Coping with the floods

For our out-of-state readers who haven’t heard, floods have been threatening homes and disrupting lives in Iowa this week, with the situation worsening as of today in Cedar Rapids.

 

Once the floodwaters recede, we can hopefully carry on with our lives, including the peace we gain in our gardens.

 

With that in mind, nationally known garden expert Melinda Myers, who visited Iowa earlier this year during the Winter Gardening Fair, offers gardeners advice for dealing with flood damage…

 

As flood waters recede and homeowners, finding themselves a bit overwhelmed, move their attention from wet basements to their landscapes, Myers recommends the following:

 

Assess the damage, manage hazards, and wait for the soil to dry. Then be sure to manage early plantings of food crops safely by washing produce exposed to flood waters.  And play it safe by discarding any garden produce exposed to raw sewage as it can be hazardous to your health. Next, repair damaged soil, and watch for signs of flood damage-induced problems that may appear later in the season such as root rot or pest infestations.

 

Assess damage and manage hazards immediately.  Look to certified arborists (tree care professionals) to help with pruning and removal of hazardous branches and trees.  They have the skill, equipment and expertise to do the job safely and properly.

 

Most trees can usually withstand a week or less of flood conditions. More than this and you will start seeing leaves yellow and curl, branches die and extended periods of standing water can cause death for some trees. 

 

In the garden, seedlings and young transplants may have been killed or washed away. If this is the case, wait for the soil to dry before replanting. Early season crops such as leaf lettuce, spinach and radishes should be washed before eating and no garden produce exposed to raw sewage should be consumed.

 

Soil will also have an impact. When it is caked on the leaves of plants, it can block sunlight, preventing the plants from photosynthesizing (making needed energy) and the leaves can eventually yellow and die. Once the landscape dries out a bit, you can gently wash off any soil stuck on the leaves. Additionally, soil has been adversely affected by the floods. The water logged soil kills many of the micro organisms that help create a healthy soil foundation. The pounding rains and dislodged soil particles can add to soil compaction. Be sure to wait for the soil to dry before you start the rebuilding process.  Adding organic matter such as peat moss and compost will help add needed micro-organisms and start the rebuilding process.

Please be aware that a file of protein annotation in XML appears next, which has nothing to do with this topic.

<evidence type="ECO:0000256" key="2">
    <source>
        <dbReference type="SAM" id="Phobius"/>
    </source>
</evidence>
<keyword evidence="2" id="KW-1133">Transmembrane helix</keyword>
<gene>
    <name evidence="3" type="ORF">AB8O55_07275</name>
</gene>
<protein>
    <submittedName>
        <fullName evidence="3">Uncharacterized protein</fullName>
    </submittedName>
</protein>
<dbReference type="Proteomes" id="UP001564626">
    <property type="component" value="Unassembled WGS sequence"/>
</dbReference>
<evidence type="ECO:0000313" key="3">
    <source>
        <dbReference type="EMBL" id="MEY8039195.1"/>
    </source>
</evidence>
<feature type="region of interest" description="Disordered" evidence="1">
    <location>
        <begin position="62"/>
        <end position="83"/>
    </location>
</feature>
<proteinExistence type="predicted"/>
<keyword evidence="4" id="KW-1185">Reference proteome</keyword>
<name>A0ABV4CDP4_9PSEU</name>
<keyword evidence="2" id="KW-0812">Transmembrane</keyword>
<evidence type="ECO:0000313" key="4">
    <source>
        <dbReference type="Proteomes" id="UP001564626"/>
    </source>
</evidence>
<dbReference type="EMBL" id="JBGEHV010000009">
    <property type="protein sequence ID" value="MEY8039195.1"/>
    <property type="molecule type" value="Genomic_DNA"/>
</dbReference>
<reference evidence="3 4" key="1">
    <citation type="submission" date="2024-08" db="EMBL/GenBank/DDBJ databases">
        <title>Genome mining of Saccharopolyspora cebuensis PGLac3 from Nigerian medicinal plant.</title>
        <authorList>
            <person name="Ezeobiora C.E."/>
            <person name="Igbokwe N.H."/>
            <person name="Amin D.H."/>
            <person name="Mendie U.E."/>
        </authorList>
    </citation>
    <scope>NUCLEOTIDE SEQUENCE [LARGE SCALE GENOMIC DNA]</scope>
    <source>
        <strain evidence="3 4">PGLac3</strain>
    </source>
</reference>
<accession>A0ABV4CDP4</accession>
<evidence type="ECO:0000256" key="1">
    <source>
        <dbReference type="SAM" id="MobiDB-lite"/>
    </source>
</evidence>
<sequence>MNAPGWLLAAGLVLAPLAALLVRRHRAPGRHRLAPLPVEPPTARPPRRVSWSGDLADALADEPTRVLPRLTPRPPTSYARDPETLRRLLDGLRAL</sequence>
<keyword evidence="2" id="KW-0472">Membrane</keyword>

“If your new plantings were washed away and gardens flooded, the good news is that there is still time to plant. If the damage is more extensive, try containers this summer as you rebuild the landscape,” said Myers. “And if you were lucky enough to escape damage – help a friend.  A few flowers can bring a smile in less than 15 seconds and your waterlogged gardening friends may just need a bit of garden relief.”

 

For additional gardening tips, garden podcasts, videos and more, visit www.melindamyers.com

 

Myers, best known for her practical, gardener-friendly approach to gardening, has more than 25 years of horticultural experience in both hands-on and instructional settings. She has a master’s degree in horticulture, is a certified arborist, and was a horticulture instructor with tenure. Myers shares her expertise through a variety of media outlets.

She is the author of numerous gardening books, including “Can’t Miss Small Space Gardening.” She hosts “Great Lakes Gardener,” seen on PBS stations throughout the United States and “Melinda’s Garden Moments,” which air on

network television stations throughout the country. She also appears

regularly as a guest expert on various national and local television and radio shows. She writes the twice monthly “Gardeners’ Questions” newspaper column and is a contributing editor and columnist for Birds & Blooms and Backyard Living magazines. In addition, she has written articles for Better

Homes and Gardens and Fine Gardening. Myers also hosted “The Plant Doctor”

radio program for over 20 years.

 

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